on to its 140 seats in Parliament. If he did not make this
announcement then there is a possibility that no less than
30 Barisan Nasional Members of Parliament will cross-over
to the opposition and the Barisan Nasional government will
have to make way for the new Barisan Rakyat government.
is on and the countdown begins. Abdullah may not last till
August 2008. Some have even boldly predicted that Abdullah
may not last 30 days. Whether this is clairvoyance or wishful
thinking we will, of course, know in time. But one thing is
for sure, both Anwar Ibrahim and Tengku Razaleigh Hamzah are
in a race to see who will cross the finish line first and
become the new Prime Minister of Malaysia.
Anwar and Tengku Razaleigh are acceptable to PAS and DAP.
PKR, though, would prefer Anwar while many in Umno do not
want to see Anwar become Prime Minister. So while both Anwar
and Tengku Razaleigh are fishing in the same PAS-DAP pond,
Anwar will have to look at PKR and the non-Umno Barisan Nasional
Members of Parliament for support while Tengku Razaleigh will
depend on the Umno Members of Parliament.
crosses the finishing line first with 112 Members of Parliament
wins. And it could be Anwar or it could be Tengku Razaleigh.
If it is Anwar, then Barisan Rakyat will form the new government,
and if it is Tengku Razaleigh, then Barisan Nasional will
remain in office.
earliest possible date for the challenge would be when Parliament
convenes on May 5, 2008. If 112 Members of Parliament support
a vote of no confidence in the Prime Minister then the Agong
will have no choice but to appoint a new Prime Minister from
amongst the 222 Members of Parliament. It is as simple as
that. But whether they can get 112 Members of Parliament to
do just that and which of the two, Anwar or Tengku Razaleigh,
would lead that motion of no confidence is something we shall
all have to bite our fingernails and wait to see what happens.
Anwar gets to form the new federal government will all
depend on Tengku Razaleigh. If Tengku Razaleigh makes
his move and appears to have some chance of success,
then the people will wait and see what happens. But
if Tengku Razaleigh does not make his move or appears
to have no chance in hell of toppling Abdullah, then
the people will look to Anwar for this change.
the party members, it will make a a big difference as to whether
Anwar or Tengku Razaleigh heads the new government. To the
non-partisan voters, though, it does not matter which scenario
prevails because both will bring about reforms. Anwar's agenda
for reform is well-documented and does not need to be repeated
here. Tengku Razaleigh, however, is an unknown commodity and
certainly quite an attraction to those who wish for changes
but are not quite ready for a paradigm shift just yet.
just like all mammals, are creatures of habit and are resistant
to change. Sure, the system has failed and it needs changing.
But how much of a change should they risk? Should they go
for an absolute change and take their chances with a Barisan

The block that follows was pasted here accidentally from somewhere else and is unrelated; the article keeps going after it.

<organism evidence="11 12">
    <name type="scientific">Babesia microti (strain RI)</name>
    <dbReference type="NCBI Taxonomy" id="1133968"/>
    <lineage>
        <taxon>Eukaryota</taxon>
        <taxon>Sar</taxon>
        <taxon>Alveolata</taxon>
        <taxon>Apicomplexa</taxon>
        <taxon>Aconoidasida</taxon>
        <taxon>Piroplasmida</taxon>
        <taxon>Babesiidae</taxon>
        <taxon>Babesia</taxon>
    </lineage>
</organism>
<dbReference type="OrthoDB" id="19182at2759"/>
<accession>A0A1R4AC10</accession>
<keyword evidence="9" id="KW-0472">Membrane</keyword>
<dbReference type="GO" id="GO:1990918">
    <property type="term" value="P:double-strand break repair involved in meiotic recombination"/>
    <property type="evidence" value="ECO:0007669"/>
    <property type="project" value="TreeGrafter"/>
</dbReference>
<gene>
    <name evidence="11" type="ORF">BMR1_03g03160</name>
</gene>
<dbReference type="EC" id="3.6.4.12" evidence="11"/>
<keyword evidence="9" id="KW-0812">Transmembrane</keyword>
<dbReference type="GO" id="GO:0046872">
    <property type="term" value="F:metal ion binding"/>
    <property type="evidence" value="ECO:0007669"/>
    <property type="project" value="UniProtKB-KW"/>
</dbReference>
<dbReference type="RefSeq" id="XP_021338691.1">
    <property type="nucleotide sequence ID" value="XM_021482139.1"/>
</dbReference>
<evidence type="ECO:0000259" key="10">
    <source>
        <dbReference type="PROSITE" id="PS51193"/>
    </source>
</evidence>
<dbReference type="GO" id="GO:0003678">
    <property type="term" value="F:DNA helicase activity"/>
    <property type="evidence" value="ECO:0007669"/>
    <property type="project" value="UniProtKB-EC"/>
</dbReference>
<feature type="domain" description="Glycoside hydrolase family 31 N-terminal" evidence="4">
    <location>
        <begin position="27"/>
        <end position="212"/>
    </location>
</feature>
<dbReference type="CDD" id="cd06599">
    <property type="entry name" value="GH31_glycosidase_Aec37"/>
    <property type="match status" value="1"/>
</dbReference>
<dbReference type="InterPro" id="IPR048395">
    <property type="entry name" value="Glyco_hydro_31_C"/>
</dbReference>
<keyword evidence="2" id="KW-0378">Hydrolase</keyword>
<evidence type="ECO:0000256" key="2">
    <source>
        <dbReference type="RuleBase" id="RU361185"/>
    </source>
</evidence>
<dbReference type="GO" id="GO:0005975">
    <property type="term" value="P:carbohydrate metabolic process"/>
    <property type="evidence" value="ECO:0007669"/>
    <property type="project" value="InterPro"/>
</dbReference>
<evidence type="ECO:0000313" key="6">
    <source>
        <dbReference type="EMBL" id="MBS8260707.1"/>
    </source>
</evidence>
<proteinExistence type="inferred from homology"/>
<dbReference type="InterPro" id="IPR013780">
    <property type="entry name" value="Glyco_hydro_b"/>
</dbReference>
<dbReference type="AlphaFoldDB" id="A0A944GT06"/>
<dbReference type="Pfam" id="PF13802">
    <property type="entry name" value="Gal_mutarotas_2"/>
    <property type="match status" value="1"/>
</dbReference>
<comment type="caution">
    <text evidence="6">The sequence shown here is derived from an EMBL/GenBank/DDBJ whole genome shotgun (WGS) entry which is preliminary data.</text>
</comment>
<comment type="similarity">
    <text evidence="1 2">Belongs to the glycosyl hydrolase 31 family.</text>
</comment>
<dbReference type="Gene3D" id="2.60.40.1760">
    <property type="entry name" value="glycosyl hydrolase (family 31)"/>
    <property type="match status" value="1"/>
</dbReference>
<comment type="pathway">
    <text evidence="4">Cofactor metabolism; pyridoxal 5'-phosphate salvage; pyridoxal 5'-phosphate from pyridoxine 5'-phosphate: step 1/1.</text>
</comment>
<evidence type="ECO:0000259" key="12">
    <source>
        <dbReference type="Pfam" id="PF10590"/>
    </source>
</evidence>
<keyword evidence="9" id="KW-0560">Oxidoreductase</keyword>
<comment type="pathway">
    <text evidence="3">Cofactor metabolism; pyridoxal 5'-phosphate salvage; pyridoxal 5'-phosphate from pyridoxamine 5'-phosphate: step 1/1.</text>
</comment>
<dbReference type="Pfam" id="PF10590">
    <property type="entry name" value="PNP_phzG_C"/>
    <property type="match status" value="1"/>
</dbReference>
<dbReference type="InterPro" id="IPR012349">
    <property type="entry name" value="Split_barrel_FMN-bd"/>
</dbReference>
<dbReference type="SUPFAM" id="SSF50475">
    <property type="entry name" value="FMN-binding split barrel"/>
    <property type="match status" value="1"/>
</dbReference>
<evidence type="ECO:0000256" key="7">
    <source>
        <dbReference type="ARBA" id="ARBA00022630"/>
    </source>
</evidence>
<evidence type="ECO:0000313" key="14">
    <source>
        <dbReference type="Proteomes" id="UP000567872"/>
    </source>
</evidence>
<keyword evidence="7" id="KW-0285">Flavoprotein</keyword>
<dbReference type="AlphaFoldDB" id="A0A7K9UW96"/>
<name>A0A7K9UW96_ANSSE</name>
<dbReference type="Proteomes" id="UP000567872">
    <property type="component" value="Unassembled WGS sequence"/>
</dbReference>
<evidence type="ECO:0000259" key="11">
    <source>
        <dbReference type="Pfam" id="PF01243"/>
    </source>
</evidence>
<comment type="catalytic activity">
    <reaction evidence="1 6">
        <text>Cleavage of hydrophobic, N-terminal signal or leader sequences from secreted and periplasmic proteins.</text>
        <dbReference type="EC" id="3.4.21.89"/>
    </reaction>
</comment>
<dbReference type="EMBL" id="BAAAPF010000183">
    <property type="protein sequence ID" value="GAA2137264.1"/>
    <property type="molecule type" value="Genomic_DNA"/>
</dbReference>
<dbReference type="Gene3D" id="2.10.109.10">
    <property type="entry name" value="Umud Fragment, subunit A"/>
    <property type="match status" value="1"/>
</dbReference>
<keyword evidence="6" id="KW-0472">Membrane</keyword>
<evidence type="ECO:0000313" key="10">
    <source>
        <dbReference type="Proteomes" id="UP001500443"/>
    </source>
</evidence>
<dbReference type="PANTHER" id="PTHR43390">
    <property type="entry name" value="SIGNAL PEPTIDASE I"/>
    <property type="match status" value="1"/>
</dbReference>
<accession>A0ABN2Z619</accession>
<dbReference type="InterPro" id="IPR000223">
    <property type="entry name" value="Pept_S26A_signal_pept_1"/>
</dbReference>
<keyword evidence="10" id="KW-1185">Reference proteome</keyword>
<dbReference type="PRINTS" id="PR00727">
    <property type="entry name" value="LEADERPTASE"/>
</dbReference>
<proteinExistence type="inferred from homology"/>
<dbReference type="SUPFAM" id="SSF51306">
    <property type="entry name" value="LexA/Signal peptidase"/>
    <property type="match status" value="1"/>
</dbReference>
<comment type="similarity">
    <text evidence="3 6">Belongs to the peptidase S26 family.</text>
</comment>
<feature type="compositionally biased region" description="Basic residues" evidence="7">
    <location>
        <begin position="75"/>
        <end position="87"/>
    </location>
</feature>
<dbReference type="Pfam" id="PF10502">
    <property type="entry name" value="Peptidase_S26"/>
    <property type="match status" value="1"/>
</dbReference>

Rakyat federal government of should they keep Barisan Nasional
in office on condition that there is a leadership change?
want to first see how the five states under opposition control
perform before opting for a complete change. Let them run
these five states for five years and let us see whether we
can trust them with the job of running the country, appears
to be the popular sentiment. Not many are adventurous enough
to dabble with the unknown. And it is not known yet whether
Barisan Rakyat is capable of running the country. So Tengku
Razaleigh as Prime Minister appears to be more comforting
to most Malaysians than an opposition Anwar Ibrahim.
stays on then there would be no choice in the matter. If the
only way to get Abdullah out would be to kick out Barisan
Nasional then so be it. But if there is an alternative, and
if this alternative involves a leadership change within Umno
and Barisan Nasional, and if this new leader is the likes
of Tengku Razaleigh, then this would be a 'gentler' and safer
change than a paradigm shift.
Anwar gets to form the new federal government will all depend
on Tengku Razaleigh. If Tengku Razaleigh makes his move and
appears to have some chance of success, then the people will
wait and see what happens. But if Tengku Razaleigh does not
make his move or appears to have no chance in hell of toppling
Abdullah, then the people will look to Anwar for this change.
And that is why, on March 19, Tengku Razaleigh was forced
to announce his decision to challenge Abdullah. Now, Tengku
Razaleigh has offered Malaysians two options instead of just
one, Anwar Ibrahim. If Tengku Razaleigh had kept quiet and
had waited until August to make his move, it may be too late.
By then Anwar may already be the new Prime Minister of Malaysia.
And as for Najib, well, he can always lead the Barisan Nasional
golongan kecewa club which has grown very large indeed.
The above article was posted on www.malaysia-today.net (Your
source of independent news). Raja Petra Kamarudin started
the Malaysia Today website and his blog to facilitate open
discussion on Malaysia's political and social scenes. A relative
of a former Malaysian King from Selangor and known for his
hard-hitting commentaries, which are often infused with humour,
Raja Petra is also the author of When
Time Stood Still and From
Prince To Prisoner.
Other articles by Raja Petra:
Between Reality And Perception
The Aftermath Of The 'Bloodbath'
Why We Are Voting Tomorrow
Guarding An Empty Field